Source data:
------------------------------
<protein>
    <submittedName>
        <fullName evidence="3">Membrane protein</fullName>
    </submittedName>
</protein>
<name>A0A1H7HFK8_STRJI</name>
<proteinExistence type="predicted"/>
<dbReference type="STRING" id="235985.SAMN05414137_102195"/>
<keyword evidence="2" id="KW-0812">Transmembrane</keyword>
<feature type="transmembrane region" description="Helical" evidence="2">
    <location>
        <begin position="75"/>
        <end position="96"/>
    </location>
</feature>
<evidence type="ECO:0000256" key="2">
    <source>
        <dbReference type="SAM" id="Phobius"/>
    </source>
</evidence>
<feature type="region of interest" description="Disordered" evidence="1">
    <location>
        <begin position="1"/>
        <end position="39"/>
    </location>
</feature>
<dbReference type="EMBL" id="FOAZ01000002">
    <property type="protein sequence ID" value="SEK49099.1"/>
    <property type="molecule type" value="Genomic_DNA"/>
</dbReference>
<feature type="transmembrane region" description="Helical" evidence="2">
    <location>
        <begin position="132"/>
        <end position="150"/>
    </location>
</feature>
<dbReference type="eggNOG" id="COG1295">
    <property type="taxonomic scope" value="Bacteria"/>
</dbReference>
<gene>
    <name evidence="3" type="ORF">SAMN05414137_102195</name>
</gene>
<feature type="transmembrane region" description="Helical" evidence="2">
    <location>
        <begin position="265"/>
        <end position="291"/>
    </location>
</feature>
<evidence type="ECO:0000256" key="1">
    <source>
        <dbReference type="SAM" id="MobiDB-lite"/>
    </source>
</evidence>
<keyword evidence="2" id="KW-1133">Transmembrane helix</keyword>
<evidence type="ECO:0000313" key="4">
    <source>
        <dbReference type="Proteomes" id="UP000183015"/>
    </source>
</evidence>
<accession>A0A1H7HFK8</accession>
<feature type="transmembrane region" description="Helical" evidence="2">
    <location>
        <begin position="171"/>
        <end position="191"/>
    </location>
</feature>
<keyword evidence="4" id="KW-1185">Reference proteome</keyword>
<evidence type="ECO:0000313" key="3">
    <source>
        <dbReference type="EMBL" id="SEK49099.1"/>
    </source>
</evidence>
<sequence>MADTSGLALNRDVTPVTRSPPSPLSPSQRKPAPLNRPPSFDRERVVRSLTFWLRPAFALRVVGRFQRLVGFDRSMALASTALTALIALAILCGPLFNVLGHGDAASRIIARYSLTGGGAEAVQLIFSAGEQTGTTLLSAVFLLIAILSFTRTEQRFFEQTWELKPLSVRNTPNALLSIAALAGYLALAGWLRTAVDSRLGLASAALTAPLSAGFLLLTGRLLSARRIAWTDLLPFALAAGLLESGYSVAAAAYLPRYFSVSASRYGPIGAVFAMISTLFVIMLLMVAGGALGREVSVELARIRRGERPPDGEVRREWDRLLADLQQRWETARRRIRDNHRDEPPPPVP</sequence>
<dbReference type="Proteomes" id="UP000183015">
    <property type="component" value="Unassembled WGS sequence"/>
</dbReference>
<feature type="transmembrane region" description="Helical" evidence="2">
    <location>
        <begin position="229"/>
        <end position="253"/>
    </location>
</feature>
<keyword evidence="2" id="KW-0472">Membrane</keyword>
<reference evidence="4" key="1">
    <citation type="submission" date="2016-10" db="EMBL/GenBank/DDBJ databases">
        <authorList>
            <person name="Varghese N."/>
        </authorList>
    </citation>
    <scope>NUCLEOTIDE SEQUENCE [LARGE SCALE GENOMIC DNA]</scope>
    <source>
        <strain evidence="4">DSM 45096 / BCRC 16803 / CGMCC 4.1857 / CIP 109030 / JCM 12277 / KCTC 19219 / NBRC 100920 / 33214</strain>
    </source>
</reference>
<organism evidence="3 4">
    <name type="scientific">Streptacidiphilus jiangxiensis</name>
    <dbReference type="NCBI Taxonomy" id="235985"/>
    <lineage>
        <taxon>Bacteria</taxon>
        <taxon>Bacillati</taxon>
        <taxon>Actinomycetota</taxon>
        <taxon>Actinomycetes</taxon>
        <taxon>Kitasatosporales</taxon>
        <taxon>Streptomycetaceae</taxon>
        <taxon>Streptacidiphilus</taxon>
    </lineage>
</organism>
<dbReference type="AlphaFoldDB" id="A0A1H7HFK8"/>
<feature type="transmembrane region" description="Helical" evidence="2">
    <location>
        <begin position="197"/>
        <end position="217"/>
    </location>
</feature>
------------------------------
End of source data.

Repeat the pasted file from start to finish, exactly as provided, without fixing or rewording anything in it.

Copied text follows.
<protein>
    <submittedName>
        <fullName evidence="3">Membrane protein</fullName>
    </submittedName>
</protein>
<name>A0A1H7HFK8_STRJI</name>
<proteinExistence type="predicted"/>
<dbReference type="STRING" id="235985.SAMN05414137_102195"/>
<keyword evidence="2" id="KW-0812">Transmembrane</keyword>
<feature type="transmembrane region" description="Helical" evidence="2">
    <location>
        <begin position="75"/>
        <end position="96"/>
    </location>
</feature>
<evidence type="ECO:0000256" key="2">
    <source>
        <dbReference type="SAM" id="Phobius"/>
    </source>
</evidence>
<feature type="region of interest" description="Disordered" evidence="1">
    <location>
        <begin position="1"/>
        <end position="39"/>
    </location>
</feature>
<dbReference type="EMBL" id="FOAZ01000002">
    <property type="protein sequence ID" value="SEK49099.1"/>
    <property type="molecule type" value="Genomic_DNA"/>
</dbReference>
<feature type="transmembrane region" description="Helical" evidence="2">
    <location>
        <begin position="132"/>
        <end position="150"/>
    </location>
</feature>
<dbReference type="eggNOG" id="COG1295">
    <property type="taxonomic scope" value="Bacteria"/>
</dbReference>
<gene>
    <name evidence="3" type="ORF">SAMN05414137_102195</name>
</gene>
<feature type="transmembrane region" description="Helical" evidence="2">
    <location>
        <begin position="265"/>
        <end position="291"/>
    </location>
</feature>
<evidence type="ECO:0000256" key="1">
    <source>
        <dbReference type="SAM" id="MobiDB-lite"/>
    </source>
</evidence>
<keyword evidence="2" id="KW-1133">Transmembrane helix</keyword>
<evidence type="ECO:0000313" key="4">
    <source>
        <dbReference type="Proteomes" id="UP000183015"/>
    </source>
</evidence>
<accession>A0A1H7HFK8</accession>
<feature type="transmembrane region" description="Helical" evidence="2">
    <location>
        <begin position="171"/>
        <end position="191"/>
    </location>
</feature>
<keyword evidence="4" id="KW-1185">Reference proteome</keyword>
<evidence type="ECO:0000313" key="3">
    <source>
        <dbReference type="EMBL" id="SEK49099.1"/>
    </source>
</evidence>
<sequence>MADTSGLALNRDVTPVTRSPPSPLSPSQRKPAPLNRPPSFDRERVVRSLTFWLRPAFALRVVGRFQRLVGFDRSMALASTALTALIALAILCGPLFNVLGHGDAASRIIARYSLTGGGAEAVQLIFSAGEQTGTTLLSAVFLLIAILSFTRTEQRFFEQTWELKPLSVRNTPNALLSIAALAGYLALAGWLRTAVDSRLGLASAALTAPLSAGFLLLTGRLLSARRIAWTDLLPFALAAGLLESGYSVAAAAYLPRYFSVSASRYGPIGAVFAMISTLFVIMLLMVAGGALGREVSVELARIRRGERPPDGEVRREWDRLLADLQQRWETARRRIRDNHRDEPPPPVP</sequence>
<dbReference type="Proteomes" id="UP000183015">
    <property type="component" value="Unassembled WGS sequence"/>
</dbReference>
<feature type="transmembrane region" description="Helical" evidence="2">
    <location>
        <begin position="229"/>
        <end position="253"/>
    </location>
</feature>
<keyword evidence="2" id="KW-0472">Membrane</keyword>
<reference evidence="4" key="1">
    <citation type="submission" date="2016-10" db="EMBL/GenBank/DDBJ databases">
        <authorList>
            <person name="Varghese N."/>
        </authorList>
    </citation>
    <scope>NUCLEOTIDE SEQUENCE [LARGE SCALE GENOMIC DNA]</scope>
    <source>
        <strain evidence="4">DSM 45096 / BCRC 16803 / CGMCC 4.1857 / CIP 109030 / JCM 12277 / KCTC 19219 / NBRC 100920 / 33214</strain>
    </source>
</reference>
<organism evidence="3 4">
    <name type="scientific">Streptacidiphilus jiangxiensis</name>
    <dbReference type="NCBI Taxonomy" id="235985"/>
    <lineage>
        <taxon>Bacteria</taxon>
        <taxon>Bacillati</taxon>
        <taxon>Actinomycetota</taxon>
        <taxon>Actinomycetes</taxon>
        <taxon>Kitasatosporales</taxon>
        <taxon>Streptomycetaceae</taxon>
        <taxon>Streptacidiphilus</taxon>
    </lineage>
</organism>
<dbReference type="AlphaFoldDB" id="A0A1H7HFK8"/>
<feature type="transmembrane region" description="Helical" evidence="2">
    <location>
        <begin position="197"/>
        <end position="217"/>
    </location>
</feature>